Rupert Howell, the president of the Institute of Practitioners in
Advertising, has attacked members’ contributions to a BBC2 documentary
as ’almost beyond belief’.
In a stinging letter sent to IPA council members and agency chief
executives, Howell points the finger at Saatchi & Saatchi’s marketing
director, Stephen Colegrave, who contributed to the programme called
Getting Older Younger.
Howell wrote: ’The comments ... will have damaged our case to protect
our freedom to advertise to children. At the very least, could I ask you
to let the IPA know if you are going to take part in such a programme,
because we have detailed briefing documents available to you.’
Both Colegrave and Peter Mead, the chairman of Abbott Mead Vickers BBDO
(which refuses to take on toy clients), made contributions to the
Colegrave is quoted saying: ’The great thing is that if you go into
primary schools they are open to commercialism.’ Mead’s contribution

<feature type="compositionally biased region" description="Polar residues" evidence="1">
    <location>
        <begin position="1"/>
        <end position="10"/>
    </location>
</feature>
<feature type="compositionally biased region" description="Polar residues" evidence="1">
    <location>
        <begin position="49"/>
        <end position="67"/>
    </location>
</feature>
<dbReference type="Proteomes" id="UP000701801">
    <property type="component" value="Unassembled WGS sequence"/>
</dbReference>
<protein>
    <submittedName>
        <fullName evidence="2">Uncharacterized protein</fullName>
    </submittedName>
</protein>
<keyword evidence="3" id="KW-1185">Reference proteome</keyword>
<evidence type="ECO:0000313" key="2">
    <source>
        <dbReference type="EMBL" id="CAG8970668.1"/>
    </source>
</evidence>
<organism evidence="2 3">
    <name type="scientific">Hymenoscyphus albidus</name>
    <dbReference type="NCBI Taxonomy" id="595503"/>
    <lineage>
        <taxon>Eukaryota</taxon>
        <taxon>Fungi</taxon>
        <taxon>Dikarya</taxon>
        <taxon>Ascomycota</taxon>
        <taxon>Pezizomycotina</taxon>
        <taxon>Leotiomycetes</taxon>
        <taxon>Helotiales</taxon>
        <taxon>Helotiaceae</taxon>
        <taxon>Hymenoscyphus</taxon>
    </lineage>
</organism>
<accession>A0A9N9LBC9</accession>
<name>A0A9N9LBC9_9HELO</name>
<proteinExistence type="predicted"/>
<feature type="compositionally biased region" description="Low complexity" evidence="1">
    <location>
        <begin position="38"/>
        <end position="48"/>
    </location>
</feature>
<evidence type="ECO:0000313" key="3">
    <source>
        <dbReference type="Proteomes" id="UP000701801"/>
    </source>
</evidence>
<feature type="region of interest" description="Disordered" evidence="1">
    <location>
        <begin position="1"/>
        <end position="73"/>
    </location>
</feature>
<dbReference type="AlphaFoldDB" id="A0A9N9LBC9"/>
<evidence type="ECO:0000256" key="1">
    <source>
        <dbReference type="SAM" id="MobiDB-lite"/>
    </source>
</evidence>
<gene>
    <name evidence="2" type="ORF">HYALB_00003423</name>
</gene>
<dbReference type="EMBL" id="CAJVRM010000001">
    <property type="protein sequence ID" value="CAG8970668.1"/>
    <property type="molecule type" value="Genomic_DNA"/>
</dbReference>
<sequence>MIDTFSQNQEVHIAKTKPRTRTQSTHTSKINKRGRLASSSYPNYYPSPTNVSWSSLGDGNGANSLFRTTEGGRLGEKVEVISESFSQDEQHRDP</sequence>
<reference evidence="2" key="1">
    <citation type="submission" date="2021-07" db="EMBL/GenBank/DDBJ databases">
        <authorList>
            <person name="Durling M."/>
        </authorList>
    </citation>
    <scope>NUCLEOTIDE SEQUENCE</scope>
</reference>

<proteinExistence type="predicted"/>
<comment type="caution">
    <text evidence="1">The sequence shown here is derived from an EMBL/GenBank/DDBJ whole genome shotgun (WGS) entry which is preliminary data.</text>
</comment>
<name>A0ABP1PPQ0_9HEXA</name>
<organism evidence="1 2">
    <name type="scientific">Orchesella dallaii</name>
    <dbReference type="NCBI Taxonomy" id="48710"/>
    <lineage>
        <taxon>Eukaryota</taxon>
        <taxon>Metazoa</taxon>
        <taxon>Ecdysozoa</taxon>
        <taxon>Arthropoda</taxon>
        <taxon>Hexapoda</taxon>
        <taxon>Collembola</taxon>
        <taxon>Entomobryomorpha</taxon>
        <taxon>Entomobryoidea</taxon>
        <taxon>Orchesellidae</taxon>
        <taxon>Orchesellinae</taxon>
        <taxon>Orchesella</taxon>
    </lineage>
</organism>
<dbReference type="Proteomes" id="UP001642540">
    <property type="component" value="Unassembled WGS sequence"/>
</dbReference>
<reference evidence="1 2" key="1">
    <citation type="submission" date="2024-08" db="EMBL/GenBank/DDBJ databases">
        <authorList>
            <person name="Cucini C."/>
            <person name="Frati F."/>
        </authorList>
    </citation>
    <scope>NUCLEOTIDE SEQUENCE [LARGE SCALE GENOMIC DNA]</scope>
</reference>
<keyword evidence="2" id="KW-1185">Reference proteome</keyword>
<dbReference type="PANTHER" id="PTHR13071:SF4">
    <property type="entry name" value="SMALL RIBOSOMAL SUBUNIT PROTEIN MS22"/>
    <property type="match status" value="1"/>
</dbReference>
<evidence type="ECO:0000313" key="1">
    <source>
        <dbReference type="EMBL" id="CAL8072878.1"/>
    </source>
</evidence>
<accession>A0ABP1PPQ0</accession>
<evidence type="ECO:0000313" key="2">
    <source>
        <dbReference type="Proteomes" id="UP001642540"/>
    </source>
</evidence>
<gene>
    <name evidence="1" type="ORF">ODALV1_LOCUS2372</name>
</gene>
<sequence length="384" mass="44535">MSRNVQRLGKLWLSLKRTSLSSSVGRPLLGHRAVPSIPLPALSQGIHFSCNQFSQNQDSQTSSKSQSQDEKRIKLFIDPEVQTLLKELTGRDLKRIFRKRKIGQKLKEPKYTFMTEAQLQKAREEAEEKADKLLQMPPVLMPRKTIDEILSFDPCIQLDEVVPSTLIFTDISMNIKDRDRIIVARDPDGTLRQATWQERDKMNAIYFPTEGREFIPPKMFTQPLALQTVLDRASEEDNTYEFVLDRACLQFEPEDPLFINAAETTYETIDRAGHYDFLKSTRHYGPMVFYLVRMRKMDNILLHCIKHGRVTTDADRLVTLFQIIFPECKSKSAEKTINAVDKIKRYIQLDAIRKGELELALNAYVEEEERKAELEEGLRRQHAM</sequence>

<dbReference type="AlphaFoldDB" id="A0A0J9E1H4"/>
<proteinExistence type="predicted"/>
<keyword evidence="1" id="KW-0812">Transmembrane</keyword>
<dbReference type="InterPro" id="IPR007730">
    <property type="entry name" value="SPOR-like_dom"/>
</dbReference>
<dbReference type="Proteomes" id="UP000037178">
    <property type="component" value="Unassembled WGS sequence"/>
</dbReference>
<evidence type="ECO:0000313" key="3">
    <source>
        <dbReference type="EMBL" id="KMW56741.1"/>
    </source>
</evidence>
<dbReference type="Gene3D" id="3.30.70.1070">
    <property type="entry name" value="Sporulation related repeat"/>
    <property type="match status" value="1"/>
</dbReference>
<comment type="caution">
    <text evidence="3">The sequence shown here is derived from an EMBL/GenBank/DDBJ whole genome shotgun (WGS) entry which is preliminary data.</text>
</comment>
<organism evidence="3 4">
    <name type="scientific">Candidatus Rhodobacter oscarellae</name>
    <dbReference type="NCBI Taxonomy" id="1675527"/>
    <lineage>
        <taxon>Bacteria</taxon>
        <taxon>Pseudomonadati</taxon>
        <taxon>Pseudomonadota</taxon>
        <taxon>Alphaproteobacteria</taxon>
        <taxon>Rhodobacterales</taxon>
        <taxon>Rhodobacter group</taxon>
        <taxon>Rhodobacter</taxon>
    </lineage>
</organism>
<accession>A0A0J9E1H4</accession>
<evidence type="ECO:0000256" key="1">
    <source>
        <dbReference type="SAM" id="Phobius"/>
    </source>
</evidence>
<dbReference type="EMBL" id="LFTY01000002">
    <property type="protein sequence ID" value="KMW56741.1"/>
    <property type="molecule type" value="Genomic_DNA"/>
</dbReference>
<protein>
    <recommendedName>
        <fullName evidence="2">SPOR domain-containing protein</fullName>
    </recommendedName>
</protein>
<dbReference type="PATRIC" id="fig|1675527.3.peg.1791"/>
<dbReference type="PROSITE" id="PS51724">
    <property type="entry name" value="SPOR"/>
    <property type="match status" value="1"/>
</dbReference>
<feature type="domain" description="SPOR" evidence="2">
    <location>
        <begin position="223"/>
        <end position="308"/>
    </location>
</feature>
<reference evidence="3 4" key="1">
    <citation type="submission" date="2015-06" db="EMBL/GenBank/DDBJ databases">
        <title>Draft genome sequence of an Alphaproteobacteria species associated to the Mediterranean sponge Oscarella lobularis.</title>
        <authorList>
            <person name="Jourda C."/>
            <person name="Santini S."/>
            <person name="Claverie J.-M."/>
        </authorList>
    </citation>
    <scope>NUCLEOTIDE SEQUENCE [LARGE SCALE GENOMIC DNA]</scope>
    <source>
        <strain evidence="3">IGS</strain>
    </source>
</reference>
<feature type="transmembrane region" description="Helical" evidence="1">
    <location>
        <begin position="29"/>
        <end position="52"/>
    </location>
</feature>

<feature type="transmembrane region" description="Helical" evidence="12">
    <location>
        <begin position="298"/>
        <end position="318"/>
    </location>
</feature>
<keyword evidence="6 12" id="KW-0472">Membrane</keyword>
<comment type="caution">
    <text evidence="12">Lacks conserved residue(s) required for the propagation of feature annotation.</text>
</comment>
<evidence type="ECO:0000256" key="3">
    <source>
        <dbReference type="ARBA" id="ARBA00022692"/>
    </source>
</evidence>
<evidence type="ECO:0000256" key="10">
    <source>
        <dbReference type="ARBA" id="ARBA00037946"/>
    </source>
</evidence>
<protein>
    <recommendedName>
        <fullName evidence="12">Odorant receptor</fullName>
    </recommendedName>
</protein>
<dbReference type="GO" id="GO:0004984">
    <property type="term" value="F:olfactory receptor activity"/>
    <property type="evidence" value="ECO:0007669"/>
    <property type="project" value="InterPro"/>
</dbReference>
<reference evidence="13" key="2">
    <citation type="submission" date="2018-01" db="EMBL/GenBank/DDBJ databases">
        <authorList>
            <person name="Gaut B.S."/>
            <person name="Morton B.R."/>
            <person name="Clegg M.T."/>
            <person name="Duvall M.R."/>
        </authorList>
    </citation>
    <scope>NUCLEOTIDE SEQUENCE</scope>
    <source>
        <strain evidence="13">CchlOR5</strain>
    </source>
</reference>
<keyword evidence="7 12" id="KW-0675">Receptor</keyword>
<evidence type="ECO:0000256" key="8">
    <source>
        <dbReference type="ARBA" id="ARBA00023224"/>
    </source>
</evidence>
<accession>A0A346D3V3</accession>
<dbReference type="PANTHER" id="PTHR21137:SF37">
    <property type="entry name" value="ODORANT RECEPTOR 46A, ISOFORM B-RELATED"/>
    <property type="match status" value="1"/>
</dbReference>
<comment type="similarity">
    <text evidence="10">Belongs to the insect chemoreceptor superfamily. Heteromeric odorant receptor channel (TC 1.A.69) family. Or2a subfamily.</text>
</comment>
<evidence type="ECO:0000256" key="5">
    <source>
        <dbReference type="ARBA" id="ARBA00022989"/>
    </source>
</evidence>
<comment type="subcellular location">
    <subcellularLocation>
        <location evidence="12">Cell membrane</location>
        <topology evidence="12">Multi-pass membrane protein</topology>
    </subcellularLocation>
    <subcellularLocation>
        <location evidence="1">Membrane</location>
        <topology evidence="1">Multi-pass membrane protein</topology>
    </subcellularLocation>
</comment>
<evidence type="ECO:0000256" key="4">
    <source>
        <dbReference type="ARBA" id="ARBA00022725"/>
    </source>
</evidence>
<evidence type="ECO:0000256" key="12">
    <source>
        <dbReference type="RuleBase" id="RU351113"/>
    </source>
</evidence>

included the words: ’The great thing about kids is that their memory
banks are relatively empty so any message that goes in gets
Howell concedes in his letter that the industry was always going to come
off badly because ’the programme makers successfully muddled advertising
to children with cause-related marketing and the worst in violent video
games, and the internet’.
The documentary shows interviews with representatives from the marketing
and advertising industries in between scenes from children’s focus
groups and extracts from video games.
Howell said: ’I believe that 99 per cent of agencies have a responsible
attitude towards advertising to children but this does not come across
in the documentary.
’People can do what they like but it is important to remind the industry
that there are times when collective interests are at stake.’